• Risk – Crit, High, Medium, Low, None
  • Host – The IP Address
  • Hostname – The reverse looked up name from IP Tools
  • Port – The port it was found on
  • Name – Name of the vulnerability
  • Synopsis – Very brief description of the vulnerability

That’s it. I extend the columns so it reaches the end.

Widen each column until everything inside the column can be read. This keeps you from having to resize during the meeting.

Add notes columns. I have 4 note columns I add

  • Who – person working on this
  • Status – Status of fixing the vulnerability
  • Plan – What you plan to do (patch, decom) and the time period
  • What – Category of what this device is (Database server, Switch)

Keep all your notes very short, 1-3 words max. This will cut down on width.

Filter known. There are many systems or errors you don’t want to talk about during the meeting. Remember, these are things you don’t want to talk about, it’s not that they aren’t important. These are not false positives. Those you should ignore within Nessus. These are actual vulnerabilities you aren’t going to talk about at the meeting. I usually only have 1 or 2 items for every 100 devices. Everything else we will talk about.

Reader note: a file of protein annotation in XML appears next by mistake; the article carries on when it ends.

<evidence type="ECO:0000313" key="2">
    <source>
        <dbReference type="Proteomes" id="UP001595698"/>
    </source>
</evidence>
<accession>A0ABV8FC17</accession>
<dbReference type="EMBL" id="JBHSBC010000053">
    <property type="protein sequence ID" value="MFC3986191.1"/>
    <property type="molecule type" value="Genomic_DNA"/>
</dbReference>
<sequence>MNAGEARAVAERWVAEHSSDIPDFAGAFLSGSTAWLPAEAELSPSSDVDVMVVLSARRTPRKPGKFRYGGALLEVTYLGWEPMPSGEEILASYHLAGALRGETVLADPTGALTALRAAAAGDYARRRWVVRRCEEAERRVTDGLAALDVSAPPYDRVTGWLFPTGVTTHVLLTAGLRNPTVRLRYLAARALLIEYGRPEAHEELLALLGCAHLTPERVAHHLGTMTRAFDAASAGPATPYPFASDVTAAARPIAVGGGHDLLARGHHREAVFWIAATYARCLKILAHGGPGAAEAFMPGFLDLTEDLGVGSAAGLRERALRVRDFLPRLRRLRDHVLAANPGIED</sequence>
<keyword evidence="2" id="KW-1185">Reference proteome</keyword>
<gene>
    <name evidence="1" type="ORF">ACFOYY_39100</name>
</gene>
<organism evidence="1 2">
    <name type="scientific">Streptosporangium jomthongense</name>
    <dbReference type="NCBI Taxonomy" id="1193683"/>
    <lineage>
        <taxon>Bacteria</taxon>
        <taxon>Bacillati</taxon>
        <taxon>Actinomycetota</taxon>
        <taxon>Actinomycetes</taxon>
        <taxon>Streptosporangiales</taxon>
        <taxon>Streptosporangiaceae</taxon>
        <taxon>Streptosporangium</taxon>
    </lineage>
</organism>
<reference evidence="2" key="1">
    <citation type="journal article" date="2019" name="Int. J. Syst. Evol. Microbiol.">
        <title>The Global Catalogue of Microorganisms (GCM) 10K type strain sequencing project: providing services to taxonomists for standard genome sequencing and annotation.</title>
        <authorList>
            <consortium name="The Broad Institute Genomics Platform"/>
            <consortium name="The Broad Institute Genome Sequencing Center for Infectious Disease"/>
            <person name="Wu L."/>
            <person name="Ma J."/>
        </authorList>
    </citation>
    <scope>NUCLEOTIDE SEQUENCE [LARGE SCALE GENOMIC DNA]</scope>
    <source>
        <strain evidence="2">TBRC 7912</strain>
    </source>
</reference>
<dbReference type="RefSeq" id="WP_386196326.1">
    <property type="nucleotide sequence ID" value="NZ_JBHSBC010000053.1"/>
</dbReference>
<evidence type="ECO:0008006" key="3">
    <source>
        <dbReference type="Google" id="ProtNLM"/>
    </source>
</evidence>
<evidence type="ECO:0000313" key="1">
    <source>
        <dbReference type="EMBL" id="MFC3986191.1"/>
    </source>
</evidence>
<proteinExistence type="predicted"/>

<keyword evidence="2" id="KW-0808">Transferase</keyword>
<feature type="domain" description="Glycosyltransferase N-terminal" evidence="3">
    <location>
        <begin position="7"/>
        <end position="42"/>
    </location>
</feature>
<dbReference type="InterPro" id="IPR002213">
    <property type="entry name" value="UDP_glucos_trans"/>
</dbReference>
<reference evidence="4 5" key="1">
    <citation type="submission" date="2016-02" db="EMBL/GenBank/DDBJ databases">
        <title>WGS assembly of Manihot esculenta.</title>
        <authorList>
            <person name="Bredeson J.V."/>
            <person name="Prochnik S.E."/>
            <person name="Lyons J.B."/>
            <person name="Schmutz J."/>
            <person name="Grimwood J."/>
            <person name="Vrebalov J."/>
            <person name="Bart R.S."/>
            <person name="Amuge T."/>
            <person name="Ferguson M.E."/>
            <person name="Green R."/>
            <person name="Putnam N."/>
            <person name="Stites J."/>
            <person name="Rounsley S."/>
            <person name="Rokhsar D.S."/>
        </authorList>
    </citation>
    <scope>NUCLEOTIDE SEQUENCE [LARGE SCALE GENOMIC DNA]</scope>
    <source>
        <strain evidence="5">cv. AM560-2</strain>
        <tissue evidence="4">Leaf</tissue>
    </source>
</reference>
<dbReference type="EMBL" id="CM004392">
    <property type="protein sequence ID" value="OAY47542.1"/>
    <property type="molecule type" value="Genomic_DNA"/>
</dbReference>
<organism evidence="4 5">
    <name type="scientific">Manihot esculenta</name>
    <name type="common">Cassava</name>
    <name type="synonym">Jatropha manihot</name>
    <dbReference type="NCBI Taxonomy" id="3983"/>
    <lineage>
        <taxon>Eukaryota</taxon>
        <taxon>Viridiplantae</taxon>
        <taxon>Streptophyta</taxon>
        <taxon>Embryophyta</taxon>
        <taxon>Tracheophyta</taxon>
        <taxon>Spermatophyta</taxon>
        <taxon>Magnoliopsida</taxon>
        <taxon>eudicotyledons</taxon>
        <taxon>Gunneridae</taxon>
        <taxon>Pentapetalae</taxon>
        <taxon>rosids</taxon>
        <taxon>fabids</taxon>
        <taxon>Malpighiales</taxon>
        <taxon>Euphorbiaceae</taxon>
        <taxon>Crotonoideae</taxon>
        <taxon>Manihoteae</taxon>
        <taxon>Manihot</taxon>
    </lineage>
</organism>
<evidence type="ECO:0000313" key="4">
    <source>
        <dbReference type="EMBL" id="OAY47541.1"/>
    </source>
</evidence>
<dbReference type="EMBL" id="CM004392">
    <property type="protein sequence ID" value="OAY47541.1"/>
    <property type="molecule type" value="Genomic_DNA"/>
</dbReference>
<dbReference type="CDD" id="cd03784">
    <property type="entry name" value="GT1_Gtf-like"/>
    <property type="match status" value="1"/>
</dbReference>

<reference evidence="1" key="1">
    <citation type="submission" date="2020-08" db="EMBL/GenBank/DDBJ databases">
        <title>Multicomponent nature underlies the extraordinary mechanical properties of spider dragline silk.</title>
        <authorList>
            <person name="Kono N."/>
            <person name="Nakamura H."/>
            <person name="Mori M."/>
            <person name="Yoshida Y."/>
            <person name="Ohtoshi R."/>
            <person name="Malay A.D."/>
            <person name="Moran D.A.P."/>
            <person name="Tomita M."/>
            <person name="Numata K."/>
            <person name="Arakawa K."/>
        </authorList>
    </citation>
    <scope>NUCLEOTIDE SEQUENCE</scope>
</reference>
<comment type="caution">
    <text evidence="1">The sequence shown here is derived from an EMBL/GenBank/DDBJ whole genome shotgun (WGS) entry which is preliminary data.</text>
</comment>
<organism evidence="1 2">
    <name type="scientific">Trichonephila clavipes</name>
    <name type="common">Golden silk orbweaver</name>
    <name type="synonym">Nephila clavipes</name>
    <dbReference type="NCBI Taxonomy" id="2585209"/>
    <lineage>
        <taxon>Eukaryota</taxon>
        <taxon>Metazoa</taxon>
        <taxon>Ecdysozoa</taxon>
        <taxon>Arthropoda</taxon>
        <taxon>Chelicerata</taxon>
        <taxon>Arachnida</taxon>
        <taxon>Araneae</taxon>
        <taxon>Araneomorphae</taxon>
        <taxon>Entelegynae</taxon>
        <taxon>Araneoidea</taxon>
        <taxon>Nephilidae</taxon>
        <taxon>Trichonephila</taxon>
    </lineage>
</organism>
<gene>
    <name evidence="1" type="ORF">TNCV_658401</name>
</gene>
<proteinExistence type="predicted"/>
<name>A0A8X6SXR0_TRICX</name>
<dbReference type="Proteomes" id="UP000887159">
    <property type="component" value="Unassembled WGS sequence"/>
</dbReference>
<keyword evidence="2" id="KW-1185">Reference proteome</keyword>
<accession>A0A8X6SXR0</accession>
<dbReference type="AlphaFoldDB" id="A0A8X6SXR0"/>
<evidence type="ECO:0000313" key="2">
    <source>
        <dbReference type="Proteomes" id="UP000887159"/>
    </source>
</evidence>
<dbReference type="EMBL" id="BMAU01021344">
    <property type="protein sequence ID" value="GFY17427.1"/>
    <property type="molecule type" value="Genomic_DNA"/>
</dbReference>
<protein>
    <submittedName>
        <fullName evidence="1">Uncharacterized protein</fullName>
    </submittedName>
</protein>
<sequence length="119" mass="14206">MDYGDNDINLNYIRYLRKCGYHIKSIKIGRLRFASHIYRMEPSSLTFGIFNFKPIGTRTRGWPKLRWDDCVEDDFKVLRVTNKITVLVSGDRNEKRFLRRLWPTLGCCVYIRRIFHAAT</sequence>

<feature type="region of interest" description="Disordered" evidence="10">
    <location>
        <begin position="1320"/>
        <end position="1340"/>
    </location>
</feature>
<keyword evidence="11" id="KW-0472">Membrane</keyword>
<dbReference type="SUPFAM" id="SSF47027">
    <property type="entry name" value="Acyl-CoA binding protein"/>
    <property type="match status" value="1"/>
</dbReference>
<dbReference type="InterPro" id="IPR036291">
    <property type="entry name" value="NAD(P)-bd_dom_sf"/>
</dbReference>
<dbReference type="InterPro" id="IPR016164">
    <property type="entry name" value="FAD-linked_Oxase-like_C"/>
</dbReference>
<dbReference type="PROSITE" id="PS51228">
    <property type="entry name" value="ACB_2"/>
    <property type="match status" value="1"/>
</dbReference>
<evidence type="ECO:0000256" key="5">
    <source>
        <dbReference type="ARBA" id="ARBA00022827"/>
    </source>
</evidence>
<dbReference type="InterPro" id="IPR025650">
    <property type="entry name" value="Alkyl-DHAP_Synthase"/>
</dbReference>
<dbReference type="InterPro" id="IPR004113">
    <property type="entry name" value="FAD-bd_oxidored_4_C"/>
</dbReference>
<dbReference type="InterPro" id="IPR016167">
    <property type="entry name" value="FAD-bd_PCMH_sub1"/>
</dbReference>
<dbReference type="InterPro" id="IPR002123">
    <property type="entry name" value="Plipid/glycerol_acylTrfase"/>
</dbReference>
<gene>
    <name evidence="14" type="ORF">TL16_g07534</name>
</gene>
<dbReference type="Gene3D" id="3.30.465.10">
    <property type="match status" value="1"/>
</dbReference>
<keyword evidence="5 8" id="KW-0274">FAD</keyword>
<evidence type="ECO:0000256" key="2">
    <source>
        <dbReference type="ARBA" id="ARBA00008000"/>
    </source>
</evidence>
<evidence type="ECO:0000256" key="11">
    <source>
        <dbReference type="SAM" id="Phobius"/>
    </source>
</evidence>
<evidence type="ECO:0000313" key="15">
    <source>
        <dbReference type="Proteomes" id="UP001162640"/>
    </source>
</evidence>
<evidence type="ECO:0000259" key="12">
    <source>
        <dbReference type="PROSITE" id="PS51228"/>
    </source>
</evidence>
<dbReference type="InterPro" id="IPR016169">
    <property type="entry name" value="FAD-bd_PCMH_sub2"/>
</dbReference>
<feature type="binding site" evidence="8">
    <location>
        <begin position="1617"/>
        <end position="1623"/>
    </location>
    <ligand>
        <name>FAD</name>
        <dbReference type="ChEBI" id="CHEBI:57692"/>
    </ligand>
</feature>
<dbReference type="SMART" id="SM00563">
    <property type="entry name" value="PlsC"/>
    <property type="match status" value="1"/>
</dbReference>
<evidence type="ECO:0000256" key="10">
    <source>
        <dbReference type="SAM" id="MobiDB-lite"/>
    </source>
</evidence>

There is one other scenario which I filter out. If a device has so many vulnerabilities you use a separate part of the meeting to talk about it, there is no reason for it to be in this spreadsheet. Those devices tend to be hundreds of lines. You don’t need to take up so much of the meeting scrolling (I’ve had meetings where a single device was 2/3’s of the total lines. I removed it from the spreadsheet and we talked about the separately.)

Rename and copy the tab.

*This is where things get very specific to your particular case. If you have a LOT of both High and Critical, you may want to split them up (this is how a lot of groups start). Most of the time, you will have very few high and critical and a lot of medium.

Rename the tab “High & Critical” then make a copy of it. the new tab (probably named “High & Critical(2)”) rename to “template”.

In the High & Critical tab, go into your ‘risk’ column and filter for only items listed as High or Critical.

In the template tab, go into your ‘risk’ column and filter for only items listed as ‘medium’

Copy previous notes. This will take some time. Copy over the notes from the previous meeting over to the high and critical tab for this meeting. Anything which shows up new, highlight it and put it in as new so you’ll be sure to add new notes during the meeting.

Create medium tabs. In the template tab you should have all your medium risk items. You are going to create some categories and filter the “name” column. For example, I would like all SSL vulnerabilities. I go into the filter, remove all then add back in just the vulnerabilities which have to do with SSL or TLS.